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Heart Disease: Exercise for a Healthy Heart

(continued)

How Can I Avoid Overdoing It?

Here are a few guidelines:

  • Gradually increase your activity level, especially if you have not been exercising regularly.
  • Wait at least one hour after eating a meal before exercising.
  • When drinking liquids during exercise, remember to consider any fluid restriction guidelines. Talk to your doctor before adjusting any daily goals.
  • Exercise at a steady pace. Keep a pace that allows you to talk during the activity.
  • Keep an exercise record.

How Can I Stick With It?

  • Have fun! Choose an activity that you enjoy. You'll be more likely to stick with an exercise program if you enjoy the activity. Add variety so you don’t get bored. Develop a group of several different activities to do on alternate days. Use music to keep you entertained. Here are some questions you can think about before choosing a routine:
    • What physical activities do I enjoy?
    • Do I prefer group or individual activities?
    • What programs best fit my schedule?
    • Do I have physical conditions that limit my choice of exercise?
    • What goals do I have in mind? (Examples: losing weight, strengthening muscles, improving flexibility.)
  • Schedule exercise into your daily routine. Plan to exercise at the same time every day (such as in the mornings, when you have more energy). If you exercise regularly, it will soon become part of your lifestyle.
  • Find an exercise "buddy." This will help you stay motivated.

Also, exercise does not have to put a strain on your wallet. Avoid buying expensive equipment or health club memberships unless you are certain you will use them regularly.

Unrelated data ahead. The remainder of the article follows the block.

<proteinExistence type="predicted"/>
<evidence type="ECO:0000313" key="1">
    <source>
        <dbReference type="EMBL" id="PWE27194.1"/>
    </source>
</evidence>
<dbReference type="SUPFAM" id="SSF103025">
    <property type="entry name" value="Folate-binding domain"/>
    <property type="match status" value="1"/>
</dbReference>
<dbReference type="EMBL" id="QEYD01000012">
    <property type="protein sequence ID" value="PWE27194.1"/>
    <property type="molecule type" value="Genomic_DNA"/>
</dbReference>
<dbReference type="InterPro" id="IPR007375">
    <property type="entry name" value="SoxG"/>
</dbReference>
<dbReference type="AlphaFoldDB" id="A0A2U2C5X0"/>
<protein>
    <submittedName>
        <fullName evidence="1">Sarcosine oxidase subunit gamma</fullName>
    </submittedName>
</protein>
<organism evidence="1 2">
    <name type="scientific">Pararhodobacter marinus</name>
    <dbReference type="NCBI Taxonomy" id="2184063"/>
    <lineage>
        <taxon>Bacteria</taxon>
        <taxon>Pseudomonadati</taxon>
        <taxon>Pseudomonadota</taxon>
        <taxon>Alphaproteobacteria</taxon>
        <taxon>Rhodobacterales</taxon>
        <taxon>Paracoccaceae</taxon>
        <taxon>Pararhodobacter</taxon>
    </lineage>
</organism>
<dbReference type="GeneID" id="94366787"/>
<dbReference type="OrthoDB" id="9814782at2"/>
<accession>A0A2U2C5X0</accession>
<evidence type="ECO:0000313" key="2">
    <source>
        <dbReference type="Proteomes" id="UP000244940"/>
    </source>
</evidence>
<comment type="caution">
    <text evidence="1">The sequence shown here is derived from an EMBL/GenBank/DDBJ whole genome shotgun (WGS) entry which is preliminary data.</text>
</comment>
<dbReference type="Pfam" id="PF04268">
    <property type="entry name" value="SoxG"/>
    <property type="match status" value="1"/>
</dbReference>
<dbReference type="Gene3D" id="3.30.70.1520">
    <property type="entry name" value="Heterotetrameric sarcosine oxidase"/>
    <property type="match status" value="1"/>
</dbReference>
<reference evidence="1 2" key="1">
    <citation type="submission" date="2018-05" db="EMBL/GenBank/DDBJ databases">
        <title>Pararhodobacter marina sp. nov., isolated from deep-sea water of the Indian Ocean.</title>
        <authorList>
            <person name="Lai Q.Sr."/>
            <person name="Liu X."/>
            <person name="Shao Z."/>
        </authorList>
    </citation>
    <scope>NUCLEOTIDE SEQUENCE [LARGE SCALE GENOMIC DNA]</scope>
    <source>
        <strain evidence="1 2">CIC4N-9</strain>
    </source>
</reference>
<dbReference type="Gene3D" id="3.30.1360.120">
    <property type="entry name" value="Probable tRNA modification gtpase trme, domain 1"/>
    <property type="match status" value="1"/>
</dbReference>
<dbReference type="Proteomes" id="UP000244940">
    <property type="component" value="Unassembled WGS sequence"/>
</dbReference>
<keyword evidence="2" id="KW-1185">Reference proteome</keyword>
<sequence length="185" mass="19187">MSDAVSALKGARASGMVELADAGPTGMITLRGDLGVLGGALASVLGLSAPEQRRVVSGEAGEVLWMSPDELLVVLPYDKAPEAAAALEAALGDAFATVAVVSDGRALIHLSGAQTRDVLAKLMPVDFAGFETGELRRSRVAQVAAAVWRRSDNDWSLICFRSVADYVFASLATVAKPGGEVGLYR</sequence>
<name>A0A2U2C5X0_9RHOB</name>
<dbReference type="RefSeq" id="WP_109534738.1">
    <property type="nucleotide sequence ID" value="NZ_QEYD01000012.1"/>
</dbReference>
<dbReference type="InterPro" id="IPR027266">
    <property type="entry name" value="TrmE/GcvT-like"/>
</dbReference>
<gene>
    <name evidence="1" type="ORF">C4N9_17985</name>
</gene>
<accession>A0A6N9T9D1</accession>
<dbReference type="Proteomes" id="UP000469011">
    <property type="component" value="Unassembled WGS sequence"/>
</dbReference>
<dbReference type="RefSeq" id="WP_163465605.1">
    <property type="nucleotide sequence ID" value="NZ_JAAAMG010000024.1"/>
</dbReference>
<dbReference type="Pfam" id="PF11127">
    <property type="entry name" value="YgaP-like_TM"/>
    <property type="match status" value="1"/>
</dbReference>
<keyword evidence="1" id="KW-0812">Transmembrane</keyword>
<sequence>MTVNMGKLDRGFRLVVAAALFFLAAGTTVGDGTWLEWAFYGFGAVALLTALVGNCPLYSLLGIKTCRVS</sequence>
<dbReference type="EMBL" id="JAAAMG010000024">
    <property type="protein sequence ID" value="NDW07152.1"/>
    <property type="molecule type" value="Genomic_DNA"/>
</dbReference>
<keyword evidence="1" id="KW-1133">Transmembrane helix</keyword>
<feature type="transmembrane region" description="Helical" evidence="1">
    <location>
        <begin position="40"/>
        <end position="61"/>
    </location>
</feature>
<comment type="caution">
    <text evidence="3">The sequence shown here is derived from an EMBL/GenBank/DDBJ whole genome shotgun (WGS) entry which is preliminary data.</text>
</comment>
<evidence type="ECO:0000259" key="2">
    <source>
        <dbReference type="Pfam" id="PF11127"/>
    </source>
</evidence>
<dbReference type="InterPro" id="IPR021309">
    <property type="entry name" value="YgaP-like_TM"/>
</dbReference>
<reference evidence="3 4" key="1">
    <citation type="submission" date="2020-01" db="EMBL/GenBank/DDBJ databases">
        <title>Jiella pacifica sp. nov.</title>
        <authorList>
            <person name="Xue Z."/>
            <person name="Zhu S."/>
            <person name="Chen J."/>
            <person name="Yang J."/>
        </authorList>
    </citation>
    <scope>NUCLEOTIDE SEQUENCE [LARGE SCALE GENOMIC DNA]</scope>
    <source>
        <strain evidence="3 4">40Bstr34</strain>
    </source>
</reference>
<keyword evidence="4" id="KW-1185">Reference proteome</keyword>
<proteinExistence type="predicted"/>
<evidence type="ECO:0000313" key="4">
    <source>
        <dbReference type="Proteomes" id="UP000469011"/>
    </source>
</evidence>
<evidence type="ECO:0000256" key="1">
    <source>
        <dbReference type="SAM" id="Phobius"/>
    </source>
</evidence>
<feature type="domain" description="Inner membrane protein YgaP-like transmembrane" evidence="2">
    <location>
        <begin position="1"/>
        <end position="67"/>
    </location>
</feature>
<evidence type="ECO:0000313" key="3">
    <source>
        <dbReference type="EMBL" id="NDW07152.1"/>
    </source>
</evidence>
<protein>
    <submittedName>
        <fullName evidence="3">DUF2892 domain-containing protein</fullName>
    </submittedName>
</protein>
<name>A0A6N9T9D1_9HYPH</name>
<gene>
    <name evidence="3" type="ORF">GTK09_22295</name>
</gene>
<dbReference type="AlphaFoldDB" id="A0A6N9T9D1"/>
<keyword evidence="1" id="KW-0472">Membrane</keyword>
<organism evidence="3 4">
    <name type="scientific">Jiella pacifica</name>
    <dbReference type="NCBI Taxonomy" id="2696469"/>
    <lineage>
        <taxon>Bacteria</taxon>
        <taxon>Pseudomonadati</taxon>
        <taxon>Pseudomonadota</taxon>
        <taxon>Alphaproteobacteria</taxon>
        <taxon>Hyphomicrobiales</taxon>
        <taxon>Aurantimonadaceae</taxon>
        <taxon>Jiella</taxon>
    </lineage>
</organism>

General Workout Tips for People With Heart Failure

  • Be sure any exercise is paced and balanced with rest.
  • Avoid isometric exercises, such as pushups and sit-ups. Isometric exercises involve straining muscles against other muscles or an immovable object.
  • Don't exercise outdoors when it is too cold, hot, or humid. High humidity may cause you to tire more quickly. Extreme temperatures can interfere with circulation, make breathing difficult, and cause chest pain. Better choices are indoor activities, such as mall walking.
  • Make sure you stay hydrated. It is important to drink water even before you feel thirsty, especially on hot days. But be careful not to drink too much water. Follow your doctor's guidelines about how much fluid you can have in a day.
  • Extremely hot and cold showers or saunas should be avoided after exercise. These extreme temperatures increase the workload on the heart.
  • Steer clear of exercise in hilly areas unless you have discussed it with your doctor. If you must walk in steep areas, make sure you slow down when going uphill to avoid working too hard.
  • If your exercise program has been interrupted for more than a few days (due to illness, vacation, or bad weather, perhaps), make sure you ease back into the routine. Start with a reduced level of activity, and gradually increase it until you are back where you started.

 

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